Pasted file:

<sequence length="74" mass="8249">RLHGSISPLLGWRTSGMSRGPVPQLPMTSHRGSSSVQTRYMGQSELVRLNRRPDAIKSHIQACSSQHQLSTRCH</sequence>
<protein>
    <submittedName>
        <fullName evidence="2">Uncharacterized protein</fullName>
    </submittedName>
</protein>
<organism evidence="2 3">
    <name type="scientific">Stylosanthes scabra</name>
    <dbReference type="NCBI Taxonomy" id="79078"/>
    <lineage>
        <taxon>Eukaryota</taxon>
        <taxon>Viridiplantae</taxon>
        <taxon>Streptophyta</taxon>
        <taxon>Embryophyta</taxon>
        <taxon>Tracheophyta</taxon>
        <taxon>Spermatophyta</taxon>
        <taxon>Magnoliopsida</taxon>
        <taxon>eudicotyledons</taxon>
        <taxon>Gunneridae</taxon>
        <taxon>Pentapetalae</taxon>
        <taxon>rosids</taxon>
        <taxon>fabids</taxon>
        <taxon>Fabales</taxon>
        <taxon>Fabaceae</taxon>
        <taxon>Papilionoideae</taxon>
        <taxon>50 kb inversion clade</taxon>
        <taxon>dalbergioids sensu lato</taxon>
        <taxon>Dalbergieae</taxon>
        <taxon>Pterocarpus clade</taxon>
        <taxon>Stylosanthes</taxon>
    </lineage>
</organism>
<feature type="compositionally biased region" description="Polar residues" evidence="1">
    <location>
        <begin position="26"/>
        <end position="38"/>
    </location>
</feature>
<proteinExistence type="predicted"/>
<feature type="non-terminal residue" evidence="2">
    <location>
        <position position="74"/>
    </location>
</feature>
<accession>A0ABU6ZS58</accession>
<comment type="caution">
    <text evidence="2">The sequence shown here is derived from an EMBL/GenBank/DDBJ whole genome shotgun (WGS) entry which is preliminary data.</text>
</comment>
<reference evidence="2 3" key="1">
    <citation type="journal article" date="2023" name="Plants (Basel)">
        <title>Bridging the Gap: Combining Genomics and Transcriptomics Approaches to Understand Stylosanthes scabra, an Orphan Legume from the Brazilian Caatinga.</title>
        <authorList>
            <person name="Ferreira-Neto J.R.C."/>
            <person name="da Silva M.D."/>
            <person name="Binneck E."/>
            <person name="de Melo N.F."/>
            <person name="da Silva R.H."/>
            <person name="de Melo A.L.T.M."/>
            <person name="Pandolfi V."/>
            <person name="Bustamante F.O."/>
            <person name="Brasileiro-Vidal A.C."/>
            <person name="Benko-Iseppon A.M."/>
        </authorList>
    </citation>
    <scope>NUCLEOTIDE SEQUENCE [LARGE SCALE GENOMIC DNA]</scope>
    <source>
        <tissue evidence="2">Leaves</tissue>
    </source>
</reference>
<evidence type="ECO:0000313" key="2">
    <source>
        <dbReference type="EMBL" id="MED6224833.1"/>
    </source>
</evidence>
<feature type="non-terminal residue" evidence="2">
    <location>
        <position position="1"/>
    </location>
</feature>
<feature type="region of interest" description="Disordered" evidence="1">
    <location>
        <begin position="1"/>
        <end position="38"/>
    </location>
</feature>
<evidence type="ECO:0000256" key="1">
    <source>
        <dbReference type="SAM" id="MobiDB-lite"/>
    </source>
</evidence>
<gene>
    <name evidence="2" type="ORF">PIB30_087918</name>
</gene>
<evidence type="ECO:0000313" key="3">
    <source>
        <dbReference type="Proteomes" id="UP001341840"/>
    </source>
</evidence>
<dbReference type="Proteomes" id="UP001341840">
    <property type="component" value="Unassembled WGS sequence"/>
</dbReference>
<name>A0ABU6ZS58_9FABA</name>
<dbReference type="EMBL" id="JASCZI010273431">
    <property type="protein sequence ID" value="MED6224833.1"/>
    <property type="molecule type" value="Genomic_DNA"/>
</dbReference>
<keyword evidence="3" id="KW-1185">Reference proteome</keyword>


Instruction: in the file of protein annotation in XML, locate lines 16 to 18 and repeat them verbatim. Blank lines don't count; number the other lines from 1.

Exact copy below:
        <taxon>Spermatophyta</taxon>
        <taxon>Magnoliopsida</taxon>
        <taxon>eudicotyledons</taxon>